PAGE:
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the average community college student is 31 years of age. some of them have been out of school for a long time. those are some of the most heartwarming graduations that you will ever see and when i was president of the community college i always had the students speak in addition to having a major speaker so the students would tell their stories and they would usually move you to tears because they were so emotional. >> what do you recall about your own commencement experiences? >> i wasn't able to go to my undergraduate commencement. i was able to go to my master's degree commencement. it was outside in keenan stadium ark wonderful place to be. i did my dock turl work at unc
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greensboro. this was a very emotional event because i had members of my family there. my parents were not alive, but my god mother, my aunt and lots of family. that was a very rewarding event for me because it had taken me almost eight years to get that degree. it was a very rewarding experience. >> congressman, virginia fox, now in your fourth term representing north carolina's fifth district, thanks very much for joining us. >> and thank you for highlighting this. graduation is an important time for us to celebrate in the united states. now a commencement address by u.s. senator sherrod brown. he spoke at hiram college in hiram, ohio for about 20 minutes. the ohio democrat talked about work ethic. he was joined by his wife connie schultz.
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[ applause ] >> thank you. he's impressive. i said to the president i'm glad when i listened to him and think about his potential ambitions and i'm glad there are two senate seats in ohio not just one. thank you, rodney for that. it's a thrill to be here. connie and i have never done this before. we've never done a joint graduation speech, a joint commencement speech. we've only once ever done a joint speech of any kind. a bit of an experiment. i appreciate all of you gives us a thans chachl as i said we're thrilled to be here. see what happens when you do this? is that better? never had anybody do that either when i speak. congratulations to all of you. tom who is one of the great college presidents in this
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state. ken moore and the board of trustees, thank you for your inspiring words. listening to dr. day talk about innovation and values and diversity. that's what draws me to hiram college and knowing the stature of this school in what it brings to so many students from the -- access student haves to the faculty here. i spoke right before we started with joan who teaches accounting to listen to the enthusiasm who he had retired from a company after 30 years brings to this campus and other faculty ayou can to, how exciting it is to teach here for them and the energy you said you bring to his class and his office door day after day means so much. as your senator i get lots of mail and lots of requests from people around our state. i get requests to help with
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veterans with the veterans administration issue or social security or medicare or pell grants or stafford loans and my job in many ways is to help people one at a time. one of the most interesting letters i got, i got a request from a young father from cincinnati who wrote a letter on me behalf of his soon to be 1-year-old twin sons. like many of you he worries for his young children's future, the type of world that they would grow up in. he asked this simple question, what's the best advice you have ever or never received? i explained like many ohioans i benefitted from family and friends who provided consult and support in mansfield, ohio, as i was groiing up the youngest of three sone brothers. as a son i learned compassion my father the town doctor treated patients regardless of their ability to pay. from my mother a teacher i learned about deansy from the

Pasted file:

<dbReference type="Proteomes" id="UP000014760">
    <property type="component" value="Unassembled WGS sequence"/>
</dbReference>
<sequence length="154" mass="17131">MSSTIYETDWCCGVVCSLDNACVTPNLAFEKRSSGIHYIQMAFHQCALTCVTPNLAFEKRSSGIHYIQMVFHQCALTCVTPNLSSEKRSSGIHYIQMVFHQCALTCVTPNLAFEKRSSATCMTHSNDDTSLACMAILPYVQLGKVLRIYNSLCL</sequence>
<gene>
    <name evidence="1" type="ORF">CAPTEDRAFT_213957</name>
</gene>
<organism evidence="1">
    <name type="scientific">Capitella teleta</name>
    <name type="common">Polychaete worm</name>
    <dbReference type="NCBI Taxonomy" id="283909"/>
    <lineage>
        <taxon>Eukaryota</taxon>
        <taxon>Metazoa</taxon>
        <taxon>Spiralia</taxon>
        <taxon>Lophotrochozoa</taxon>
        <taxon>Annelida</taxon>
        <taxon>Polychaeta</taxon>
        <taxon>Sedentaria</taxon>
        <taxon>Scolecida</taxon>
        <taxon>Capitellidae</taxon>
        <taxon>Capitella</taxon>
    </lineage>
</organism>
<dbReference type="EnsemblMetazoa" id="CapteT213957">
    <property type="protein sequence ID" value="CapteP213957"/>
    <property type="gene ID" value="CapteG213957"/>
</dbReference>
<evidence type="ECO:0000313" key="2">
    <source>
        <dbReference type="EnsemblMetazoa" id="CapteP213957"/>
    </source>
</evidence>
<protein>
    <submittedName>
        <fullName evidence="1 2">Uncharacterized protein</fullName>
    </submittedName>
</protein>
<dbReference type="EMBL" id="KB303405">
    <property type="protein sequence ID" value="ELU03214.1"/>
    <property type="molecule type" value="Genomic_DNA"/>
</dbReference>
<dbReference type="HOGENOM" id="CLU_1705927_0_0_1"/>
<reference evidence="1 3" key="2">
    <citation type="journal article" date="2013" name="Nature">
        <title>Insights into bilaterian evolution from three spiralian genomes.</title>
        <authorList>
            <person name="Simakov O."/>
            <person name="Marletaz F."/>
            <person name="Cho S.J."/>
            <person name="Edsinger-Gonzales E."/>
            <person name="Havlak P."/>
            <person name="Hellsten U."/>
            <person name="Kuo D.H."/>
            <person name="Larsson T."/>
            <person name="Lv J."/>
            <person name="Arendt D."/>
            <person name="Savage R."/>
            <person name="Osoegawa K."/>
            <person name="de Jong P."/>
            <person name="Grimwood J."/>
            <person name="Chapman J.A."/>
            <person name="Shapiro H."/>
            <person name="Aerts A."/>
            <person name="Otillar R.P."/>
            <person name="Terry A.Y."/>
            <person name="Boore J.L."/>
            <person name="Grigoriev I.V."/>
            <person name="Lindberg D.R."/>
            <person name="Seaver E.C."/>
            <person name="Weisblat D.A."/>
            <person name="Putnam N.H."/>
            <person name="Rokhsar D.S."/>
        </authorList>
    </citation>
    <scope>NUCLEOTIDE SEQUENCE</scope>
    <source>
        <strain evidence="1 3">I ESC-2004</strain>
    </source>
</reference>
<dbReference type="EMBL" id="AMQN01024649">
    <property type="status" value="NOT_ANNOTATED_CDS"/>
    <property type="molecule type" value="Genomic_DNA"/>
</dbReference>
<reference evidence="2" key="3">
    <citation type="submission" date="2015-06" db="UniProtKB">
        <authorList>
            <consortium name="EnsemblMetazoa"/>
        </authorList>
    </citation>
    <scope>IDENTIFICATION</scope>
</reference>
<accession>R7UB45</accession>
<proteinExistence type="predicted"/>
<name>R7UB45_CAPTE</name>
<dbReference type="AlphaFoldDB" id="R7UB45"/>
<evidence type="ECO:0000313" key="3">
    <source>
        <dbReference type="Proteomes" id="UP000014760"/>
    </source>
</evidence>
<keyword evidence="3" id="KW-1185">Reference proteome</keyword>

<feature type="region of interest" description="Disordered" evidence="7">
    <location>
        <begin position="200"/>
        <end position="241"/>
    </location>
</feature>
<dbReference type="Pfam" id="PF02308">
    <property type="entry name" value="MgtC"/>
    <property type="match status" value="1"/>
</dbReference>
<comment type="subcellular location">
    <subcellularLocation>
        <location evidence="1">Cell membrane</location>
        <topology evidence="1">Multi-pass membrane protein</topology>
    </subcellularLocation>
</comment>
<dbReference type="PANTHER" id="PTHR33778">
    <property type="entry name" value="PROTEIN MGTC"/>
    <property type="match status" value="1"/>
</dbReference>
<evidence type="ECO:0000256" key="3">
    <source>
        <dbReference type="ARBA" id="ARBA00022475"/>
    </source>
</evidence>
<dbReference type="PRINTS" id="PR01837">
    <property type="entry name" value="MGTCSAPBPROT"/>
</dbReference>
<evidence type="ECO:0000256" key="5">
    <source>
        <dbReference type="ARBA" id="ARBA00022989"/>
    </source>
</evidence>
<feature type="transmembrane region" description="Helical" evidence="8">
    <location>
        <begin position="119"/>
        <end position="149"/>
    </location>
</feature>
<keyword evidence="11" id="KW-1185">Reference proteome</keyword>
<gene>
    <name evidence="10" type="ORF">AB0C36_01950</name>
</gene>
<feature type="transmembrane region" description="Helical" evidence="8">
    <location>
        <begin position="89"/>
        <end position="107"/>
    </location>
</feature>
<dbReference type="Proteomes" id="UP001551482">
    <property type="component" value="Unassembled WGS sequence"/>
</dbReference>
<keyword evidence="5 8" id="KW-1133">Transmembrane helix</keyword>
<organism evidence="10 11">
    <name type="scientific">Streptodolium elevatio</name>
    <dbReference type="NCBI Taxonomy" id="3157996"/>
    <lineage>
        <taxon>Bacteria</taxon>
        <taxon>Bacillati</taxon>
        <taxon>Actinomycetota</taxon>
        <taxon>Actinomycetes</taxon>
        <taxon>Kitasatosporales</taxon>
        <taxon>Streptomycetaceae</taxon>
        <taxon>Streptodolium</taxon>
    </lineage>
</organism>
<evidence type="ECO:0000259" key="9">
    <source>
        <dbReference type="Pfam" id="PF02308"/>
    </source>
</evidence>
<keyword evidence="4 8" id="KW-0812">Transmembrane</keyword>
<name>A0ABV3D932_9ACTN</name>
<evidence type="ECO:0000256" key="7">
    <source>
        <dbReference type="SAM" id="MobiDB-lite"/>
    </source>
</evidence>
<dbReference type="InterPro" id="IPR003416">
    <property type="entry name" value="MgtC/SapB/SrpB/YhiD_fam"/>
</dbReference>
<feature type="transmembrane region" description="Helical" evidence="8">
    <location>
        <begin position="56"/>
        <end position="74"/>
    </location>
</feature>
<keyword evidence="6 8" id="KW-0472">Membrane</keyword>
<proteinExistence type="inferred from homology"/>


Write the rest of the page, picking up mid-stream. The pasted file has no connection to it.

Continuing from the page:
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community service that she demonstrated throughout her 88 years. my brothers and i each of us eagle scouts learned about hard work from summers spent working on our family farm. my wife, connie, teaches me about love and commitment. as a father my daughters teach me that nothing is sweeter than the success of your children. nothing more wonderful than their smiles, nothing more worrisome than their tears. i explained to the 1-year-old twins that a life in public service can be both challenging and rewarding. regardless of whether we agreed or disagree we all reach for the american dream. we live in a time with issues of peace and security and economic and opportunity -- economic opportunity and equality are at the forefront of our lives. yet, the reach for the american dream is grounded in our nation's history of ingenuity and innovation. our renowned perseverance as the president talked about and the
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heroism of the service members serving our country all sources of our pride. so many of you as graduate who is are unsure of your job prospects, who are uncertain of your future, i recognize these words might sound a bit hollow. but please understand a couple of things most people that you as graduating seniors look up to so many people whom you admire have struggled and failed and struggled more and then succeeded before you knew them. your favorite professors didn't start out as professors. connie didn't always write a column for the state's largest newspaper. in fact, she didn't have her first full time job in journalism until she was 36 years old. she was a 36-year-old single mother and ten years later she won the pu lits ser prize.
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that's worth clapping for. [ applause ] with these struggles each of you understand with the skills and the work habits and the knowledge and the abilities that you have honed here, each of you will find a job. each of you has great talent. otherwise you wouldn't have been admitted to hiram college to binn with. each of you has a good work ethic otherwise you wouldn't be going across this stage later today. your struggles will inform you. your perseverance will carry you. let me tell you a couple of great stories and then turn it over to connie. my first story is is about another group of people who simply didn't give up. two weeks ago, i greeted 75 veterans -- two weeks ago at the world war ii memorial in washington i greeted 75 veterans from to low dee, ohio.